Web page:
Work Crew Believes It Has Found Time Capsule That Might Contain Rare Abraham Lincoln Photo

Crews working to take down the pedestal of a statue of Confederate General Robert E. Lee in Richmond, Virginia, believe they found a time capsule from 1887.

The bronze statue of Lee seated on a horse was removed in September, when crews searched for the capsule and could not find it. As it turned out, the square box was inside a 2,000-pound block of granite, not in or under one of the 40-foot tall pedestal's cornerstones, like they originally thought.

According to an 1887 newspaper article, the capsule contains a "picture of Lincoln lying in his coffin" as well as other Civil War relics. Historians said if the "picture" is an actual photograph, it would be very rare and valuable, but it is more likely to be a drawing.

Library of Virginia records say that 37 Richmond residents put about 60 mostly Confederate-related objects inside the time capsule.

The statue was constructed and put up in 1890, but following nationwide protests against racism last year due to the police killing of George Floyd, the public wanted the city's largest Confederate monument gone, prompting Governor Ralph Northam to order its removal.

The block the crews found the capsule in was 20 feet off the ground. In a news release, Northam said the block must be at ground level before preservation teams can confirm that it is the capsule. But Clark Mercer, Northam's chief of staff, expressed optimism that it will be.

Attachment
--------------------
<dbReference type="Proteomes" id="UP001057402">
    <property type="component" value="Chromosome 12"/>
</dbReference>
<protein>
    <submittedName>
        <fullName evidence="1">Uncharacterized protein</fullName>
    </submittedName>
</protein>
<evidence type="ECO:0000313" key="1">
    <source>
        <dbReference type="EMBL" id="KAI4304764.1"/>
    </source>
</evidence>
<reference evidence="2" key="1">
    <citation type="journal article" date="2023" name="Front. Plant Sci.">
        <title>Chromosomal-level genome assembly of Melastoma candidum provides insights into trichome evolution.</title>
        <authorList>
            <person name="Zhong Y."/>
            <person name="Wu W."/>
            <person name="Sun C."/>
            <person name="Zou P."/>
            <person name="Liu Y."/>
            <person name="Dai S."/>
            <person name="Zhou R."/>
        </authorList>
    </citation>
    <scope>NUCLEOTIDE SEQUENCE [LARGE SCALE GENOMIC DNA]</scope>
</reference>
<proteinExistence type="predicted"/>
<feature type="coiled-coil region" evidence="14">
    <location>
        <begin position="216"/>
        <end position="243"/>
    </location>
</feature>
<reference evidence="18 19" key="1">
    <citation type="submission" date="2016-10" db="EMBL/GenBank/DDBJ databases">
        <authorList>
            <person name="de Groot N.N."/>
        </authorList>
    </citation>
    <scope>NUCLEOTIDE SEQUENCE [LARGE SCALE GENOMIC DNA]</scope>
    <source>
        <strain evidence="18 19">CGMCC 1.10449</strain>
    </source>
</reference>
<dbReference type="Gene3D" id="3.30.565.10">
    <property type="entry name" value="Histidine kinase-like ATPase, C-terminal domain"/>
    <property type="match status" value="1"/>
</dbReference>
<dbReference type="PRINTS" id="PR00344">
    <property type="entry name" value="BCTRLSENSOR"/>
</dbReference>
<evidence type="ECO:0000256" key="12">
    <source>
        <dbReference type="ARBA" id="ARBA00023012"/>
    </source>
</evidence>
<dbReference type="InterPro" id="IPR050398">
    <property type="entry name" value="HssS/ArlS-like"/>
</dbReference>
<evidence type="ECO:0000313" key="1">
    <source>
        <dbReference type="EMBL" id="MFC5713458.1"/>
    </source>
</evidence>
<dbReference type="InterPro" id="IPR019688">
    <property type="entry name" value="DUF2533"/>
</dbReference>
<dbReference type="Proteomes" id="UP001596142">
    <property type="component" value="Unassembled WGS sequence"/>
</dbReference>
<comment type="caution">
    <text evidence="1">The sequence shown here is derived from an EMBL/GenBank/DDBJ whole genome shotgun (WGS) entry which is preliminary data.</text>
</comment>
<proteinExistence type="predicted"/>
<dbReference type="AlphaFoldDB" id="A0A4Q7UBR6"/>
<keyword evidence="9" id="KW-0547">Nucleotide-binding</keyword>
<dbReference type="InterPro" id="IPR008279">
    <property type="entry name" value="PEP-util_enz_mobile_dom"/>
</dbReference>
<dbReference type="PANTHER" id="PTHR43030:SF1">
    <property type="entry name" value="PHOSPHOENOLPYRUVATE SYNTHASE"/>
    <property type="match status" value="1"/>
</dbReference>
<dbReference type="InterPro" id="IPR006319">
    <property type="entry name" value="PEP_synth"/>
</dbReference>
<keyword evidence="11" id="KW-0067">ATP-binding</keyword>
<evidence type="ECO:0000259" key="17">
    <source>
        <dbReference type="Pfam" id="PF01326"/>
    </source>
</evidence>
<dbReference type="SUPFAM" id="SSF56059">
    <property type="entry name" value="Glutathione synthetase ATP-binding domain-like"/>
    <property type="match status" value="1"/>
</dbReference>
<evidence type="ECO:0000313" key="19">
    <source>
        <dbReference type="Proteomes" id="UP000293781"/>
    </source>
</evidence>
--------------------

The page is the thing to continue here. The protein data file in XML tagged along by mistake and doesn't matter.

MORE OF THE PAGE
"It looks like it is [the time capsule]," Mercer said. "We're hoping it hasn't been damaged by water over the last 100-plus years."

time capsule, Robert E. Lee statue
Workers believe they found a time capsule that was placed in 1887 in the pedestal that once held the statue of Confederate General Robert E. Lee. Above, the time capsule is uncovered on Monument Avenue on December 17, 2021, in Richmond, Virginia. Steve Helber/AP Photo

If workers confirm the box is the time capsule, it will be transported to the state Department of Historic Resources to be opened using best practices for historic preservation to maintain the integrity of the artifacts.

The Lee statue, which became a symbol of racial injustice, was one of five Confederate tributes along Richmond's Monument Avenue and the only one that belonged to the state. The four city-owned statues were taken down in 2020, but the Lee statue removal was blocked by two lawsuits until a ruling from the Supreme Court of Virginia in September cleared the way for it to be taken down.

Northam announced earlier this month that the enormous pedestal would be removed, a reversal from September, when the governor said the pedestal would stay in place so its future could be determined by a community-driven effort to reimagine Monument Avenue.

After Floyd's murder in 2020, the Lee statue became a focal point of the racial justice movement in Richmond. Since then, the pedestal has been covered in graffiti, some of it profane and much of it denouncing the police. Some activists wanted to see it remain in place as a work of protest art.

The Associated Press contributed to this report.

Robert E. Lee, statue, pedestal
Virginia Governor Ralph Northam ordered a statue of Confederate General Robert E. Lee and its pedestal removed and the land granted to the City of Richmond. Above, workers begin the disassembly of the pedestal that once held the statue on Monument Avenue on December 8, 2021. Steve Helber/AP Photo